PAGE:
Beta-Real Making Unsharp

Making Unsharp


Beta-Real: Making Unsharp is a second iteration of the Beta-Real Exhibition and offers itself as a relay in relation to both the first exhibition and the original site itself. Exhibiting the work in Montreal begs the question: what does it mean to show and bring the Erie Canal Monument to Montreal? What does it mean to disassemble the work, and how would one “member” it back together again? How should one remember it?

Starting from a 3d scan of the disassembled fragments in Syracuse, the pieces are remembered, „membered“ together, through image. There is no attempt to replicate the original structure of the monument. Instead the relay recognizes the instability of that to begin with, it’s simply impossible. Instead, what we are left with is a feeling, an indication towards something. Starting with these fragments disassembled, the exhibition explores how to use fragments, fractures and traces, strung together through relay, to produce the affect of an unsettled Erie Canal, membered together again as image.

Installation Team

Sarah Beaudoin, Olivia Binette, Amelia Gan, Madeline Laberge, Sabrina Logrono, and Virginia Paulk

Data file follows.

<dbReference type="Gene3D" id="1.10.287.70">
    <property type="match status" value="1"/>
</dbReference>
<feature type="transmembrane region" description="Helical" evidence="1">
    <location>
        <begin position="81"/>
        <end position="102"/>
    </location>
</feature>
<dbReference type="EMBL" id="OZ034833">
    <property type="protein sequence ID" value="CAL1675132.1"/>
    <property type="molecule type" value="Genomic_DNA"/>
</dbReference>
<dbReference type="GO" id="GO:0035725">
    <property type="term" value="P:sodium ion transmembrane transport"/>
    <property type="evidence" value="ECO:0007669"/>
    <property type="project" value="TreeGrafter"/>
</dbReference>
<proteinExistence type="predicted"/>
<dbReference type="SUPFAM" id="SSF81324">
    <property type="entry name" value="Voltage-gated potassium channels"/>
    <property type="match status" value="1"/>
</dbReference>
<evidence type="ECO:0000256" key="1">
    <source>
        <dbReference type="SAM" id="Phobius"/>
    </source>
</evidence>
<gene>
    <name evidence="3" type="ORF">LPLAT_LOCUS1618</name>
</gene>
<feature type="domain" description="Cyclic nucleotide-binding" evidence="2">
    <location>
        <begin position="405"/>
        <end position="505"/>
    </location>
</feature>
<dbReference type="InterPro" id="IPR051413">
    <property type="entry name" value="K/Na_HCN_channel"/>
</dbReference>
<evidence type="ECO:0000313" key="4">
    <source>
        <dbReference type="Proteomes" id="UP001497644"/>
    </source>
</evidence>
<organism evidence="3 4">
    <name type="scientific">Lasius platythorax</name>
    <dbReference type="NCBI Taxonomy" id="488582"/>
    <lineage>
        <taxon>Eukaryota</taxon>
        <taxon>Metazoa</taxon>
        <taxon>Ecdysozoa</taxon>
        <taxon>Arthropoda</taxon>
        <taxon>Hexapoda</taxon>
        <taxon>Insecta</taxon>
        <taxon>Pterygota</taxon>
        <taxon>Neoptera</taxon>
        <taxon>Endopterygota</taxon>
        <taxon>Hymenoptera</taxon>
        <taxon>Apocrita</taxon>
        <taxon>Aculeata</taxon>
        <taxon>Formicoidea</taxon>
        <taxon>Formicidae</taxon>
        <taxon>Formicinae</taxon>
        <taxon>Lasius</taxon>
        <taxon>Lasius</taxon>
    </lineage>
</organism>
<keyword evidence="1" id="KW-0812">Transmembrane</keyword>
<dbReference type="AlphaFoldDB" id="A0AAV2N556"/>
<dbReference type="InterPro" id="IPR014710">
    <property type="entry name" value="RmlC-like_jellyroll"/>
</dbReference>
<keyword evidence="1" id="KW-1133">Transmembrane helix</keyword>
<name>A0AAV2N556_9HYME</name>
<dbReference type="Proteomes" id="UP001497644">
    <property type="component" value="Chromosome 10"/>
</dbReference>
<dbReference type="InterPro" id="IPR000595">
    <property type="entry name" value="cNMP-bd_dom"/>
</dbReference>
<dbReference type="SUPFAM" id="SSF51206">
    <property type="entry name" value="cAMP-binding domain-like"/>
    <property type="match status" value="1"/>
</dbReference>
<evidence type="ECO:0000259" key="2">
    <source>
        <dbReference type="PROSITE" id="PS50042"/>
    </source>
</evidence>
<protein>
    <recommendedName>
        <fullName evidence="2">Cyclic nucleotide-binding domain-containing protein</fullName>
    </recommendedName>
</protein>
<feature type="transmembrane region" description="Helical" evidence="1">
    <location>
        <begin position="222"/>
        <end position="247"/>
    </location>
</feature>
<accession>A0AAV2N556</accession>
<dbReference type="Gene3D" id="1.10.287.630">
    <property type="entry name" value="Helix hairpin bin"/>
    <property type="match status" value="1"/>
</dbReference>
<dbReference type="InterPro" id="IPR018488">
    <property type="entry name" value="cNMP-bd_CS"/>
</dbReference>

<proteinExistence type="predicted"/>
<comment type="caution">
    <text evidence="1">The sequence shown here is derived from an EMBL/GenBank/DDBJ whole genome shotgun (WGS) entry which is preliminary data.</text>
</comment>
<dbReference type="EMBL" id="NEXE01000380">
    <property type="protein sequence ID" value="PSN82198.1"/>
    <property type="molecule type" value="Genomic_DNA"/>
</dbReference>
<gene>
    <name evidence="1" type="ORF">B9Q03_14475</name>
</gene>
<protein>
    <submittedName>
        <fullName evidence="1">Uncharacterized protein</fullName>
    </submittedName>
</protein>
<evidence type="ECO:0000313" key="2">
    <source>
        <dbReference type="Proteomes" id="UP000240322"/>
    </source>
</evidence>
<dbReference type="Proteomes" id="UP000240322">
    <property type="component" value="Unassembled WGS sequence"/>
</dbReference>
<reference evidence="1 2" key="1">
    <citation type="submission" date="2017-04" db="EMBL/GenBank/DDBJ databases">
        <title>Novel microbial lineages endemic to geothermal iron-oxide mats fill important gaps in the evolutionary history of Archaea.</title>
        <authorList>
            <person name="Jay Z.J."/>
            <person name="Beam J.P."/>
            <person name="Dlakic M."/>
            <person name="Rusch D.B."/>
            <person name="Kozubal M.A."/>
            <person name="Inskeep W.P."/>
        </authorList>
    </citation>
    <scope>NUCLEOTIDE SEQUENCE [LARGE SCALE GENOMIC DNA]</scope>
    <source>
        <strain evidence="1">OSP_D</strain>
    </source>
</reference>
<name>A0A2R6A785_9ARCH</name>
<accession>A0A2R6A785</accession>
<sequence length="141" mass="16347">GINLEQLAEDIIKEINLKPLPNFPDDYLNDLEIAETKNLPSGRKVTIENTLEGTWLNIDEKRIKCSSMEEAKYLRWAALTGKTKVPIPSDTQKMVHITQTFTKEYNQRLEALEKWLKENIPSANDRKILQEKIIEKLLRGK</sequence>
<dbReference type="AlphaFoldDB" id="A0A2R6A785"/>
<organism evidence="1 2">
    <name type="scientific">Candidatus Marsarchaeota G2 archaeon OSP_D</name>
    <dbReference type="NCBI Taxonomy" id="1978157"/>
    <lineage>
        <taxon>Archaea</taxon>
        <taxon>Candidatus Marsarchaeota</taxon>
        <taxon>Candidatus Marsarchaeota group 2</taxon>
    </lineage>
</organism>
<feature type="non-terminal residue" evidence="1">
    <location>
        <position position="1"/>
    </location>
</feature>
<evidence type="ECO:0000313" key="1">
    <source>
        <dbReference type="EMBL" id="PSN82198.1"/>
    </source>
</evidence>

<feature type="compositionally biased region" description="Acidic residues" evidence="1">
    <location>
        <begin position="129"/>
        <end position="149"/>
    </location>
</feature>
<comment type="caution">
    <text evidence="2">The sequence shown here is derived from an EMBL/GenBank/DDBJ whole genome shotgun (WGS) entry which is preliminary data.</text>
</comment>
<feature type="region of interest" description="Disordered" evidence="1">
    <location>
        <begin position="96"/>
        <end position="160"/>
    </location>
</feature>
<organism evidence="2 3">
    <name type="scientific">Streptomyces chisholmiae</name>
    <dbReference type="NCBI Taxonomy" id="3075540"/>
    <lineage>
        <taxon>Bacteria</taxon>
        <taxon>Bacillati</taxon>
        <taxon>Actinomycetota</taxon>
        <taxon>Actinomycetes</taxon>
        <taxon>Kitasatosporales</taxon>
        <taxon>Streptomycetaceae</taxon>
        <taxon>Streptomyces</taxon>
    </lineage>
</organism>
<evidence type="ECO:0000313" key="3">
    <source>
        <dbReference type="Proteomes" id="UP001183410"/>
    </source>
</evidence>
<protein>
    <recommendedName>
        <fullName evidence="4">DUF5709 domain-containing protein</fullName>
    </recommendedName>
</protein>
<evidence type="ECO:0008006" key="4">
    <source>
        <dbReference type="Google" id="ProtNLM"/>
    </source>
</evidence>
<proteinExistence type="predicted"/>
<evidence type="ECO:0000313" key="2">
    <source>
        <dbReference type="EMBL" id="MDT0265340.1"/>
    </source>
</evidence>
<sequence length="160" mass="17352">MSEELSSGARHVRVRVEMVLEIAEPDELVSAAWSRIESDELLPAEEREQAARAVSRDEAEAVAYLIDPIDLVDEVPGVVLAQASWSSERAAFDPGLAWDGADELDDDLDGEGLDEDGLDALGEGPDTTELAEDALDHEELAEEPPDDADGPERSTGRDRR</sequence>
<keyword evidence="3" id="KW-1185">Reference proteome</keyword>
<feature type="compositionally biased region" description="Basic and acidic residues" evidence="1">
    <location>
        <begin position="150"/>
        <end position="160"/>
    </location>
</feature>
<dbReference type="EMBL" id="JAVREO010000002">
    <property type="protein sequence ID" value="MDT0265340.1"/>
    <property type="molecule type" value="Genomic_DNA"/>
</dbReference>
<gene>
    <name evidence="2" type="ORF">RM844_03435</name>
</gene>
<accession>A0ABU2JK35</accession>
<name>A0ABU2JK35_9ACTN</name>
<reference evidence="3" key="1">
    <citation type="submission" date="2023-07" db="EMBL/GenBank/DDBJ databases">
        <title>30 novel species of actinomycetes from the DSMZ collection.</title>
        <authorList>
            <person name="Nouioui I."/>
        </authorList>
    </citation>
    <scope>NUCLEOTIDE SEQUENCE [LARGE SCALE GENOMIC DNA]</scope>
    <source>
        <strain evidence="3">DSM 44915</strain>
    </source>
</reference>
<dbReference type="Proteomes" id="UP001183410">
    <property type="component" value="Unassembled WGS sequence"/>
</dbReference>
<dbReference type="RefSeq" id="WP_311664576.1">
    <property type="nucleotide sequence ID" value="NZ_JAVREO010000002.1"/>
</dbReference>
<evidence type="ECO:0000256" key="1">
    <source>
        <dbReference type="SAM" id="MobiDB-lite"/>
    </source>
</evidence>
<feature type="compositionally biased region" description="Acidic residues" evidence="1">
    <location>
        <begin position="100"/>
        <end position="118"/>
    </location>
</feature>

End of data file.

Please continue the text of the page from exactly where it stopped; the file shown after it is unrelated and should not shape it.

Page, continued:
Chelsey Albert, Dante Baldassin, Sarah Beaudoin, Olivia Binette, Deena Darby, Elena Echarri Myers, Amelia Gan, Raymond Guo, Pattaraporn Kittisapkajon, Madeline Laberge, Amanda Liberty, Natasha Liston-Beck, Sabrina Logrono, Reide McClain, Hannah Michaelson, Birani Nyanat, Virginia Paulk, Christine Robillard, Emma Stoll, Sarah Tsang, and Ronghui Wu

Graphic Design

Burrow, Berlin

Harry der Boghosian Fellowship

With the support of Dean Michael Speaks and Associate Dean Julia Czerniak, the Harry der Boghosian Fellowship was established with a transformational gift made by Paula der Boghosian, a 1964 graduate of the School of Education, to honor her brother, Harry der Boghosian, a 1954 graduate of the School of Architecture. It has provided me with the unique opportunity to spend a year developing a body of design research focused around “making as thinking,” while teaching at the School of Architecture.